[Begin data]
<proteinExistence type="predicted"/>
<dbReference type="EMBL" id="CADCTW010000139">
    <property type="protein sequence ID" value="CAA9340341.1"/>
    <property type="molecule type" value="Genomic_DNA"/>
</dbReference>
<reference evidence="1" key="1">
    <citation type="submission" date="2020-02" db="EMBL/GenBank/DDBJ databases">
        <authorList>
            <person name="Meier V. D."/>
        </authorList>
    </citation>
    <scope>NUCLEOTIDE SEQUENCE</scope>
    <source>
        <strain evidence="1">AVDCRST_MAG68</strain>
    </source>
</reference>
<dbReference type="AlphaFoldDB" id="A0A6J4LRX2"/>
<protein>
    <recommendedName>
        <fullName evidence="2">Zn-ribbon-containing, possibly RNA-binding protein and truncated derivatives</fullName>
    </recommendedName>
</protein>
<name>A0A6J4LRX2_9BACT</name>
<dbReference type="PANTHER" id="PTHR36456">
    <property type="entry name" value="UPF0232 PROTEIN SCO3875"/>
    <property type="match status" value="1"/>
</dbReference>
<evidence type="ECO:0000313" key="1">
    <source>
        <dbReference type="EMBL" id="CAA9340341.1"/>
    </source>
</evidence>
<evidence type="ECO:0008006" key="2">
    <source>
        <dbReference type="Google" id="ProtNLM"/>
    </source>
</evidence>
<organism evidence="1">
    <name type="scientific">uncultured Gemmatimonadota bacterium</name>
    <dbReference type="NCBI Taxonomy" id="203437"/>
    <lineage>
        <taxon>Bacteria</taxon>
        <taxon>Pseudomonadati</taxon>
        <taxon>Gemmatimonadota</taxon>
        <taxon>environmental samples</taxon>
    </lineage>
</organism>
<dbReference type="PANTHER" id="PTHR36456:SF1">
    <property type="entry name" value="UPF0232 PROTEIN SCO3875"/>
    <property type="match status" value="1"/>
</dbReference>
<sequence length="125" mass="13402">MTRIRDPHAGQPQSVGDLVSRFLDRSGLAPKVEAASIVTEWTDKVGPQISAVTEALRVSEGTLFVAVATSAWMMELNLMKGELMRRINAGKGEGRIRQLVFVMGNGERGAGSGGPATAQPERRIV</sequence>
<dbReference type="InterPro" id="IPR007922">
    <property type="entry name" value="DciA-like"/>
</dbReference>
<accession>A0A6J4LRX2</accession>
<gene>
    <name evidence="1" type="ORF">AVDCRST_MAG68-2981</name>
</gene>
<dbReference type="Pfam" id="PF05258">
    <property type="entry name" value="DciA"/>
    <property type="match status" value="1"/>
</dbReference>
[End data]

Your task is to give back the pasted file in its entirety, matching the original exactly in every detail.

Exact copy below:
<proteinExistence type="predicted"/>
<dbReference type="EMBL" id="CADCTW010000139">
    <property type="protein sequence ID" value="CAA9340341.1"/>
    <property type="molecule type" value="Genomic_DNA"/>
</dbReference>
<reference evidence="1" key="1">
    <citation type="submission" date="2020-02" db="EMBL/GenBank/DDBJ databases">
        <authorList>
            <person name="Meier V. D."/>
        </authorList>
    </citation>
    <scope>NUCLEOTIDE SEQUENCE</scope>
    <source>
        <strain evidence="1">AVDCRST_MAG68</strain>
    </source>
</reference>
<dbReference type="AlphaFoldDB" id="A0A6J4LRX2"/>
<protein>
    <recommendedName>
        <fullName evidence="2">Zn-ribbon-containing, possibly RNA-binding protein and truncated derivatives</fullName>
    </recommendedName>
</protein>
<name>A0A6J4LRX2_9BACT</name>
<dbReference type="PANTHER" id="PTHR36456">
    <property type="entry name" value="UPF0232 PROTEIN SCO3875"/>
    <property type="match status" value="1"/>
</dbReference>
<evidence type="ECO:0000313" key="1">
    <source>
        <dbReference type="EMBL" id="CAA9340341.1"/>
    </source>
</evidence>
<evidence type="ECO:0008006" key="2">
    <source>
        <dbReference type="Google" id="ProtNLM"/>
    </source>
</evidence>
<organism evidence="1">
    <name type="scientific">uncultured Gemmatimonadota bacterium</name>
    <dbReference type="NCBI Taxonomy" id="203437"/>
    <lineage>
        <taxon>Bacteria</taxon>
        <taxon>Pseudomonadati</taxon>
        <taxon>Gemmatimonadota</taxon>
        <taxon>environmental samples</taxon>
    </lineage>
</organism>
<dbReference type="PANTHER" id="PTHR36456:SF1">
    <property type="entry name" value="UPF0232 PROTEIN SCO3875"/>
    <property type="match status" value="1"/>
</dbReference>
<sequence length="125" mass="13402">MTRIRDPHAGQPQSVGDLVSRFLDRSGLAPKVEAASIVTEWTDKVGPQISAVTEALRVSEGTLFVAVATSAWMMELNLMKGELMRRINAGKGEGRIRQLVFVMGNGERGAGSGGPATAQPERRIV</sequence>
<dbReference type="InterPro" id="IPR007922">
    <property type="entry name" value="DciA-like"/>
</dbReference>
<accession>A0A6J4LRX2</accession>
<gene>
    <name evidence="1" type="ORF">AVDCRST_MAG68-2981</name>
</gene>
<dbReference type="Pfam" id="PF05258">
    <property type="entry name" value="DciA"/>
    <property type="match status" value="1"/>
</dbReference>